Preparation and equilibration of isomeric 2,3-Dimethylbutenes
Preparation and equilibration of isomeric 2,3-Dimethylbutenes
By: Shannon Davis
The first reaction that took place is a Grignard reaction where an alcohol was produced. The percent yield for this reaction was 62.5%. The ether and other impurities were taken out and the alcohol left was 82.89% pure with only .16% of ether. After the elimination reaction the product was mixture of 2,3-dimethylbutenes. The reaction had a percent yield of 93.04%. 1.61 g of “1-ene” and 5.38 g of “2-ene” was produced in the elimination reaction.
The goal of this lab is to produce 2,3 dimethylbutenes. The process starts with a Grignard reaction to create alcohol. The alcohol is in an ether solution. The alcohol/ether solution needs to be separated from the aqueous and other impurities. A separatory funnel is used to do this. Then distillation followed by fractional distillation is used to separate the alcohol from the ether. The alcohol is then converted into the corresponding 2,3 dimethylbutenes.
EXPERIMENT AND RESULTS:
- Grignard Reaction:
The goal of the Grignard Reaction is to produce an alcohol. A Grignard reaction has a Grignard reagent react with carbonyl compound. In this case the Grignard reagent is created by the reaction of Mg and methyl iodide. This creates the Grignard reagent CH3MgI.
.27methyl iodide+ excess Magnesium→ CHMgI
17 ml of methyl iodide is used so that it is the limiting reagent (.27 moles) and the Mg is in excess. 6.6174 g of Mg are used which is 3.67 moles. The reaction is done in anhydrous ether. For this stage of the reaction 50 ml on anhydrous ether mixed with 6.6174 g of Mg. A mixed solution of 50 ml of anhydrous ether and 17 ml methyl iodide are added slowly by dropping funnel to the Mg solution. The solution is mixed in a 500 ml three neck round bottom that is purged with N2.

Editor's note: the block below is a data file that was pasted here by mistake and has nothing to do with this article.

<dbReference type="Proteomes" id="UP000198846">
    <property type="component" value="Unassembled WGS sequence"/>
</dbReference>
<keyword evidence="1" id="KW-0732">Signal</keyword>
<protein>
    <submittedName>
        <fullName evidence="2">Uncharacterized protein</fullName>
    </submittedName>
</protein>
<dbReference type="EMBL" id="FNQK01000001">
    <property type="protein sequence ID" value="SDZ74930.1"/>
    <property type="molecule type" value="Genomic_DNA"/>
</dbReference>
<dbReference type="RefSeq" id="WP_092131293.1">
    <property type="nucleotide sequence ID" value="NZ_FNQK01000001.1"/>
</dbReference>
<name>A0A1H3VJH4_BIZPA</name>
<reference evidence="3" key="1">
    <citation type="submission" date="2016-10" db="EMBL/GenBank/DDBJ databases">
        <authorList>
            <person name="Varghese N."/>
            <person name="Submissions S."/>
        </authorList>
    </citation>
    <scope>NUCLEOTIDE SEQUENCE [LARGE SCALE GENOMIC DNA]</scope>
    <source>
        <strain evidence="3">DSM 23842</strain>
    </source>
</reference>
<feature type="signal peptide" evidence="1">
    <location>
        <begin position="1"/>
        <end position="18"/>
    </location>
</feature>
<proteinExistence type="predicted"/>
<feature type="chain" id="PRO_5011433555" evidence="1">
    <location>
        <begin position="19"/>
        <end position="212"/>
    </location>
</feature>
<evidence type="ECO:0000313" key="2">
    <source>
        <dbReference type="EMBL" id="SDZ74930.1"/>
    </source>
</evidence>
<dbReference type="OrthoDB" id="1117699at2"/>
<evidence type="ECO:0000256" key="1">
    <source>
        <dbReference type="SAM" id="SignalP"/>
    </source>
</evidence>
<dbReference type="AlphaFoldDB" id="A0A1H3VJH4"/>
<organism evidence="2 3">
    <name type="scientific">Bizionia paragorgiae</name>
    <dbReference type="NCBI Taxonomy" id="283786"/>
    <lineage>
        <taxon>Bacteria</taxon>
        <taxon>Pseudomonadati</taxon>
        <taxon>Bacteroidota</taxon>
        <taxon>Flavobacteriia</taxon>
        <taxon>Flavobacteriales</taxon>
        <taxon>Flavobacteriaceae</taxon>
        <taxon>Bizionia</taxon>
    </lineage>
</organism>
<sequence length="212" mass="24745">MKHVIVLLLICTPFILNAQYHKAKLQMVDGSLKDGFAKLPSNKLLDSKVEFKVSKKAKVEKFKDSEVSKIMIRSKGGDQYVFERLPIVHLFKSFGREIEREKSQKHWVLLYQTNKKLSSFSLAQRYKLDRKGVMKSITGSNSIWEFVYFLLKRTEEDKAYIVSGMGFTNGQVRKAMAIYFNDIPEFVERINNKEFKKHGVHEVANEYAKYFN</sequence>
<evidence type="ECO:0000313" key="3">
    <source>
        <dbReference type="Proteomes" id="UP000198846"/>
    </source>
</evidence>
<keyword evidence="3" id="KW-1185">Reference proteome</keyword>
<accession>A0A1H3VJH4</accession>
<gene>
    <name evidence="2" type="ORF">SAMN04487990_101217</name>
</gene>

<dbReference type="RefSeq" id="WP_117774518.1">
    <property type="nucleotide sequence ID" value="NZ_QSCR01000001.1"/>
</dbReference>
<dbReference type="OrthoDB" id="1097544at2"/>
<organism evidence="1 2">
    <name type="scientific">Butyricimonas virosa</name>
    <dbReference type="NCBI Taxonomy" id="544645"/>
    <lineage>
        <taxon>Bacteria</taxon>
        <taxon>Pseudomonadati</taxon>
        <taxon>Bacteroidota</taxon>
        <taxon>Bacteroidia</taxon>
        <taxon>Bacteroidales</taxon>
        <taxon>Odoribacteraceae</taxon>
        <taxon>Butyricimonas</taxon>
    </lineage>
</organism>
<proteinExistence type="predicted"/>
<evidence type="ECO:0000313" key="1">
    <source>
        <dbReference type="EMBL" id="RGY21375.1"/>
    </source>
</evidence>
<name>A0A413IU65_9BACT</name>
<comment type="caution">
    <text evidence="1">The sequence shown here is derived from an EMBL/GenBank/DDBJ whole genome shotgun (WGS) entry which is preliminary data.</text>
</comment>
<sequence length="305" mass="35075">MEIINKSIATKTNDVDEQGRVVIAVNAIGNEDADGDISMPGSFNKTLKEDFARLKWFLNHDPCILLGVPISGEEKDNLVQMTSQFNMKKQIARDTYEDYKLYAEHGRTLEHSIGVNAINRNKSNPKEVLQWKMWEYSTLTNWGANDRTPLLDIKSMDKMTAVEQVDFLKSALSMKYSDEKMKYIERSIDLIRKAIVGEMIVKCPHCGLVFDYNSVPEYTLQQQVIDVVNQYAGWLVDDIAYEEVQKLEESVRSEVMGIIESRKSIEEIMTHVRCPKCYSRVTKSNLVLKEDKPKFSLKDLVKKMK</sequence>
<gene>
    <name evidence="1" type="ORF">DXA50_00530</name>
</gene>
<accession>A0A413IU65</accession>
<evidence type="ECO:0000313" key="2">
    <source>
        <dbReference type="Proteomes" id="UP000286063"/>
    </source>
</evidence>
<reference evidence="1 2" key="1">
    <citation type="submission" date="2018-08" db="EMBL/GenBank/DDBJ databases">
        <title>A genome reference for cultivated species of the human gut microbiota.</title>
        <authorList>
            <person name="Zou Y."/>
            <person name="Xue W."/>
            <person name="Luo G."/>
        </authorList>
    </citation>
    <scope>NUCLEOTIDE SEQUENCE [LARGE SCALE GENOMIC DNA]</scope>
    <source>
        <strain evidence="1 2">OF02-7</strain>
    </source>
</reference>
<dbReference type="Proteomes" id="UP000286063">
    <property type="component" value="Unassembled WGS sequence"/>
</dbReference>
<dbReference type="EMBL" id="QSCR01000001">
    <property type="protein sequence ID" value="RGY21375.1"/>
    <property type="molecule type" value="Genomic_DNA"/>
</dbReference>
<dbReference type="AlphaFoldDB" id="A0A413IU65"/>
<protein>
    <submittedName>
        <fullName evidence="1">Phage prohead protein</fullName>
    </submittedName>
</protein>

The next part of the reaction involves the Grignard reagent reacting with a carbonyl. In this case the carbonyl compound is methyl isopropyl ketone. This reacts to form (CH3)2C(OMgI)CH(CH3)2.
.27CHMgI+.25 Methyl isopropyl ketone→.25(CH3)2C(OMgI)CH(CH3)2
26.7 ml of Methyl isopropyl ketone is used so that it is the limiting reagent. Just as the Grignard reagent was formed in anhydrous ether so is this step of the reaction. 100 ml of anhydrous ether is added first and then a mixture of 26.7 ml if methyl isopropyl ketone and 25 ml of anhydrous ether is added slowly by dropping funnel. In this stage of the reaction the 500 ml three neck round bottom flask that is purged with N2 needs to be in an ice bath to keep the reaction from generating too much heat.
The next step of the reaction is the hydrolyze of (CH3)2C(OMgI)CH(CH3)2. This is done by adding 100 ml of .30M HCl to the already made (CH3)2C(OMgI)CH(CH3)2. This reacts to form the alcohol.
.30 HCl+ .25 (CH3)2C(OMgI)CH(CH3)2→ (CH3)2C(OH)CH(CH3)2
This reaction adds a hydrogen to the previous compound, turning it into an alcohol. This is done by adding the HCl slowly to the solution through the dropping funnel. The solution is in an ice bath to keep it cold. Most of the solid is gone, only some flakes are left.
- Separatory funnel workup:
The separatory funnel is used to separate liquids with different densities. In this lab the ether is needed to be separated from the rest of the solution.
First the aqueous layer is separated from the ether. This is done 3 times to insure best results.